The Possession

As Fox Mulder’s poster proclaimed, “The tooth is out there” applies here, or is that the leap-off for the sequel? It’s scary and real. I know two people with similar experiences with spirits contained in non-living objects.

I left the screening and asked my husband, “Do you think it would be dangerous to talk about “Alfred?”

I know that there are objects that house spirits. THE POSSESSION is based on the true story of a wine container sold several times on ebay that has a dibbuk – a Jewish evil spirit – inside of it. The ebay seller documented the tales associated with the box and people bid on it. It has been offered a few times by various sellers and now resides with Jason Haxton, Director of the Museum of Osteopathic Medicine in Kirksville, Missouri. Haxton, who is still the box’s current owner, allegedly offered to give the box to producer Sam Raimi and his team, but they turned him down. “They were too afraid of having the actual box,” Haxton said. “Nobody wanted to house it.”

Photo: The Dibbuk Box.

Stan Wertlieb, one of the film’s producers, confirmed Haxton’s statement: “At our first Dibbuk Box production meeting, Sam Raimi said it would be best to have the actual box in our possession while we worked on the movie. The question was raised about who would be the caretaker for the box while it was here. In a room of ten, nobody would volunteer, each using a different excuse to avoid exposure to the box’s curse.”

Clyde (Jeffrey Dean Morgan), a college basketball coach, was so obsessed with his career his wife Stephanie (Kyra Sedgwick) divorced him three months ago after a long separation. Stephanie has taken up with a handsome dentist Brett (Grant Snow), who has practically become a member of the household with includes 10-year old Em (Natasha Calis) and teenager Hannah (Madison Davenport). Stephanie seems to really like Brett and he is very present in her and the girl’s lives.

Clyde mopes around. He’s a good guy who didn’t give Stephanie enough attention though now he looks at Stephanie like a lovesick puppy.

While not wholly accepting the divorce, Clyde finally moves into a house in a brand new under-construction development. Clyde and the girls stop at an old lady’s garage sale and Em is drawn to an ornate box – The Dibbuk Box!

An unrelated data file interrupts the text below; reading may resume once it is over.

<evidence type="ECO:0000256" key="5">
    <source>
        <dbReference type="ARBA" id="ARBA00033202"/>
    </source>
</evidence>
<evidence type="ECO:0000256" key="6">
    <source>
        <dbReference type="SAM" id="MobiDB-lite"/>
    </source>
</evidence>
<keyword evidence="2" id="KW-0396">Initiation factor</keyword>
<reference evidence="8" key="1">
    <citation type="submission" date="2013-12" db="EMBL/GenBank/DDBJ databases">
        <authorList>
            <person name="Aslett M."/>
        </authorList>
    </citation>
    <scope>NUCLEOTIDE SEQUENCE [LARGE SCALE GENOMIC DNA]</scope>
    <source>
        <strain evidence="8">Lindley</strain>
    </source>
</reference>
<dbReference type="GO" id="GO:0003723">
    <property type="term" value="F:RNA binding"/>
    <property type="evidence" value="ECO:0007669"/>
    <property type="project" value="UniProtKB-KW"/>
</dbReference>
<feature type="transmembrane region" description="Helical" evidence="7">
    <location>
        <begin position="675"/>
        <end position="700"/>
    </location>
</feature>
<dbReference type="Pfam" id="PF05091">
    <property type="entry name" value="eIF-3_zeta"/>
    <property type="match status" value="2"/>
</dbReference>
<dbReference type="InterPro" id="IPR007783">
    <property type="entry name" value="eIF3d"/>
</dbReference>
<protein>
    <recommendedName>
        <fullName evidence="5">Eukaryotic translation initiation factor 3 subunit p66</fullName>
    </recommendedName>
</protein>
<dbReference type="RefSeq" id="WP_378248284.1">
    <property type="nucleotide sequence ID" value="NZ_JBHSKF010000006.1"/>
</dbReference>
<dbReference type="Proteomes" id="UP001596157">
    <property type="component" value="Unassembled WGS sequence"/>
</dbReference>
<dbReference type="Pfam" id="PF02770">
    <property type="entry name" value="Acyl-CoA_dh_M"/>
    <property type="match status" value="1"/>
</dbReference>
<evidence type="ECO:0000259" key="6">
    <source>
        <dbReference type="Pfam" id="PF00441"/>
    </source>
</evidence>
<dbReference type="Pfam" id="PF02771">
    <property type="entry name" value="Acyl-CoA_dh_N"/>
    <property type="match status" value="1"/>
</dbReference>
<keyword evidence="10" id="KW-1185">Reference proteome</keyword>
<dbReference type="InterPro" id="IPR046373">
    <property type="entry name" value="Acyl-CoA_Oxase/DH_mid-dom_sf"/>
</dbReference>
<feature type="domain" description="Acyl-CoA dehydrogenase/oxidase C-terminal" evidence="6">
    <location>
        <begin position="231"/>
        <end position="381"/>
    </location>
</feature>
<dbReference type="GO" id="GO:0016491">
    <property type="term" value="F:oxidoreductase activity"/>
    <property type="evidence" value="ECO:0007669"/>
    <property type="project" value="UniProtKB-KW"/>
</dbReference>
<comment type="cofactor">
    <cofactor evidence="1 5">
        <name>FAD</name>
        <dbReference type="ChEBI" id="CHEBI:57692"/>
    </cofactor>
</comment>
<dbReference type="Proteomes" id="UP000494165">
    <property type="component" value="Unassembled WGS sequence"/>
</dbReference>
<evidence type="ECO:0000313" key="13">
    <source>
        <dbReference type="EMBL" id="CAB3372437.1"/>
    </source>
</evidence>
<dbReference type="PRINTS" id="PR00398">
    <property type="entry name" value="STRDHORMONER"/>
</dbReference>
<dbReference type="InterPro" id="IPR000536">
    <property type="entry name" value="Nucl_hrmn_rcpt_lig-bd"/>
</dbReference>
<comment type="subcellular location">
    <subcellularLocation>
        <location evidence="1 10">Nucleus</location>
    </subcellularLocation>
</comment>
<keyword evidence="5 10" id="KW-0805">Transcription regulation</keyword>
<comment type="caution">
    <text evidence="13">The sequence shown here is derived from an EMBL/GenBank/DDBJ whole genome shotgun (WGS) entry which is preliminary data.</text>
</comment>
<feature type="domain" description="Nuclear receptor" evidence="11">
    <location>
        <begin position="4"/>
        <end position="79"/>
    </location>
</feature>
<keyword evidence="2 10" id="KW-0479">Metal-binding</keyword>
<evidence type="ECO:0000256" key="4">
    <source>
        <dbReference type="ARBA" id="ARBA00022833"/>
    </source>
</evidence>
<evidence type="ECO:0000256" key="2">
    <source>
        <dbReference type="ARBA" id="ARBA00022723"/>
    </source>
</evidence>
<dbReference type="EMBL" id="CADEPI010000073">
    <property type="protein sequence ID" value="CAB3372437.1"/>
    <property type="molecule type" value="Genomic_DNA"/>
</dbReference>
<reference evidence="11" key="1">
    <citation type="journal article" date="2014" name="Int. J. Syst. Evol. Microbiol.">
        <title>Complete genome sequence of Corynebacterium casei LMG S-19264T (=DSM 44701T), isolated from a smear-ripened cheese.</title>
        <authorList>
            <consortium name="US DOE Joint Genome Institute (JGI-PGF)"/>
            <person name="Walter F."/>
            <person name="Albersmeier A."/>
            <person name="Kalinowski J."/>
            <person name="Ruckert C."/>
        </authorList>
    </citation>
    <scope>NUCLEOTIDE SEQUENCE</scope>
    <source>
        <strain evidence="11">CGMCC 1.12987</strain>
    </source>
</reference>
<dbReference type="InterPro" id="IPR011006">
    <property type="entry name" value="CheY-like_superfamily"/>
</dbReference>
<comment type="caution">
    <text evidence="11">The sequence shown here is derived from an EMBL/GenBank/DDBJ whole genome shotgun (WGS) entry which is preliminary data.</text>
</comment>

Only Em is capable of opening the box and the dibbuk has found its new host. Em starts changing. As the dibbuk takes over more and more of Em, people around her start having terrible accidents. One of her teachers is mercilessly killed.

When Em really goes off and starts producing paranormal phenomena, Stephanie decides to take her to a clinical center for a thorough evaluation. The dibbuk does not want to go and confronts goodhearted Brett. He asks about the box and demands Em show him what she has in her hand. It’s a weird looking tooth. He gets all his teeth knocked out and crawls away in a hysterical mess. Stephanie doesn’t even ask, or care what happened to him.

But when Em/dibbuk attacks her, Stephanie knows something is very, very wrong. Clyde visits a Jewish professor and shows him the box. Now he knows that an evil spirit has taken possession of Em.

Clyde does online research and goes to Brooklyn to find an orthodox rabbi for help. When a group of aged rabbis see the box they are terrified and say, “Let’s leave it up to God.” Young Tzadok (Matisyahu), son of one of the rabbis, agrees to perform the ceremonies that will return the dibbuk back in the box. What he needs is the dibbik’s name.